Something I wish I would have known before going to the Blue Lagoon is that the chemicals in the water turn gold and silver black. While I had no problems keeping my jewelry in the locker, I think I would have rathered leave them at the safe in the Airbnb. Also, the silica in the water can make your hair dry and brittle, so make sure to load up on the conditioner in the showers before and after you head into the lagoon.
We did a tour of the Golden Circle on the second day, with a few detours. The main stops we made I’ve saved on the Google map below that you can access. The final destination of the day was the waterfall, Gullfoss Falls, so we made stops on the way there at the Kerid Crater and the geyser Geysir.
We also had lunch at Friðheimar, which is a greenhouse and a restaurant. Their greenhouse is warmed by geothermal energy (like the Blue Lagoon) and is totally self-sufficient. Friðheimar is known for its tomatoes that are said to be better than those grown in the Mediterranean. We did some taste testing to see for ourselves. As you can expect, the menu had lots of tomato-based products. We got Bloody Marys and hit up their tomato soup and homemade bread bar. Next time we’ll have to save room for the tomato deserts! This was such a highlight to the day, and it was also a nice reprieve from the cold outdoor activities.
Laugarvatn Fontana Thermal Baths
Once the sun went down and we couldn’t see much outside the car windows, we made our way to another Icelandic thermal bath at Laugarvatn Fontana. While not as insta-worthy as the Blue Lagoon, the entry cost for both of us was much less than the price for one at the Blue Lagoon. There are a number of geothermal-heated baths and saunas that you can soak in and move between, and if you’re feeling courageous, you can even take a dip in the Lake Laugarvatn. I touched my toes in the lake but got cold feet when I saw some ice floating nearby!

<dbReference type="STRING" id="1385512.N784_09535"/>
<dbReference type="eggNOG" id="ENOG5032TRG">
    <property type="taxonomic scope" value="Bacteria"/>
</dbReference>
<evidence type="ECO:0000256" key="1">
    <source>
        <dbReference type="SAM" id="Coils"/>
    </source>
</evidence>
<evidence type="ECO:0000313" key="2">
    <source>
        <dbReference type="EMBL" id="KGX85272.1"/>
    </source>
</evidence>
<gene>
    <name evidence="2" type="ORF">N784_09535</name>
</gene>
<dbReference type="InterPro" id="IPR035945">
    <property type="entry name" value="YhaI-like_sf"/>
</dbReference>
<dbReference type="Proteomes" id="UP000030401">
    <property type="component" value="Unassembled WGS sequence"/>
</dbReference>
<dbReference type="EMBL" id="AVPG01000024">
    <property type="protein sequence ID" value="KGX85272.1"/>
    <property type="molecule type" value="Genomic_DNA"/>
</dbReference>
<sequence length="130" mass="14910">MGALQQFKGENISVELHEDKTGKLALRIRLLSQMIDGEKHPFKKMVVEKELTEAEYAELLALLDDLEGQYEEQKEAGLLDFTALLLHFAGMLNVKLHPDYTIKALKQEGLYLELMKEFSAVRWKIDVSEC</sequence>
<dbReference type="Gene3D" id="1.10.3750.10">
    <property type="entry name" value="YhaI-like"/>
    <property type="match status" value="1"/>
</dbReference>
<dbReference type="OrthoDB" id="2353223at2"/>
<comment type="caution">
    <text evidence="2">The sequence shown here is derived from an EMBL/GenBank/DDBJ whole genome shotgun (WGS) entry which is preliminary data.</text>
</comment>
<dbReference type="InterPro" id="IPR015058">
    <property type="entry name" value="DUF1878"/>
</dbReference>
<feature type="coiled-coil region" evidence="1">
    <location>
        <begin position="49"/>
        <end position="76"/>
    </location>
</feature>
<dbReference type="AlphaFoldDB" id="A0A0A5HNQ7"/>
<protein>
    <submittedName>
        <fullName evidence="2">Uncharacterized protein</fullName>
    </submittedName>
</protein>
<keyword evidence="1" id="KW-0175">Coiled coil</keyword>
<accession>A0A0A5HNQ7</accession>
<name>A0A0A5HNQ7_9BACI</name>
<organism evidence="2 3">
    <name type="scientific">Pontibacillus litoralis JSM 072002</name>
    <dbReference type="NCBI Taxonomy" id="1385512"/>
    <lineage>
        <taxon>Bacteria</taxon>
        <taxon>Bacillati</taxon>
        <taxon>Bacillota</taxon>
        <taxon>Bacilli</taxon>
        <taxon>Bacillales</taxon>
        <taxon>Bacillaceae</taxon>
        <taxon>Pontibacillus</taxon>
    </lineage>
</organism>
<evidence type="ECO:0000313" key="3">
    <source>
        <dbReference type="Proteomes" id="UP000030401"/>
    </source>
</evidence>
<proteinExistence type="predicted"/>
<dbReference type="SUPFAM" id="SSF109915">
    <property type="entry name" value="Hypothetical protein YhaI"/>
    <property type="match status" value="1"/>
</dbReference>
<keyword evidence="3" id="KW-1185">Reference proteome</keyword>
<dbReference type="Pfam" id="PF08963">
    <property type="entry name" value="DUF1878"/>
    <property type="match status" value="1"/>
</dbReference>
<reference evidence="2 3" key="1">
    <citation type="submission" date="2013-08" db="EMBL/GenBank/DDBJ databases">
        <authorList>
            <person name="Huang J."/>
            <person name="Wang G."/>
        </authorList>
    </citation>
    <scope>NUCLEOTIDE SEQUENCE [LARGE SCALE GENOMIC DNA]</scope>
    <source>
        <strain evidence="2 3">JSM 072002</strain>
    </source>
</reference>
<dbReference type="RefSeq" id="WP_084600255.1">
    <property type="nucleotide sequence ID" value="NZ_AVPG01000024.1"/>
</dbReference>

Thingvellir National Park
On our last day in Iceland, we did a road trip in Thingvellir National Park. There are lots of cool rock formations and small islands in the lake. You can hike to a dramatic valley that marks the boundary between the North American and Eurasian tectonic plates.
We tried all four nights that we were in Iceland to see the Northern Lights and were somehow able to spot them on the second night we were there. The Aurora Borealis is apparently very finicky and tricky to find. I had been trying to follow the forecast by using this guide and this one, but each night it said that the activity was 2 on a scale of 0-9. We compared these forecasts and cloud coverage maps to the suggestions I found on this map from the Icelandic blogger Happy Campers.
Luckily enough, the spot that was easiest for us to get to and is just ten minutes outside of Reykjavik is where we ended up catching the lights! Seltjarnarnes is just on the tip of the peninsula by Reykjavik and is just far enough from the city to evade the light pollution. It lasted on and off for about twenty minutes-- a perfect amount of time for us waiting and watching in the cold field! As we quickly learned, the Northern Lights do not like to be photographed by an iPhone, although this kind of made the experience even better as we only had to worry about watching and enjoying through our own eyes!
Some say it's best to book a guided tour to see the Northern Lights. Many of the tours guarantee the light show during your tour and will take you out each night until you see them. We were happy to have the flexibility of the car and felt really happy with ourselves for hunting them down all on our own. Also, it was nice to be able to head back to our warm apartment on our own watch instead of waiting for a tour.
Here’s a short clip of some of our highlights on the trip.
If you follow me on Instagram, you can also find more video captures of this trip saved in the “Iceland” saved stories.
Have you ever visited Iceland or is it on your bucket list? If you have any experience in Iceland, I would love to hear where you stayed and what you did!
Thanks so much for reading and sharing!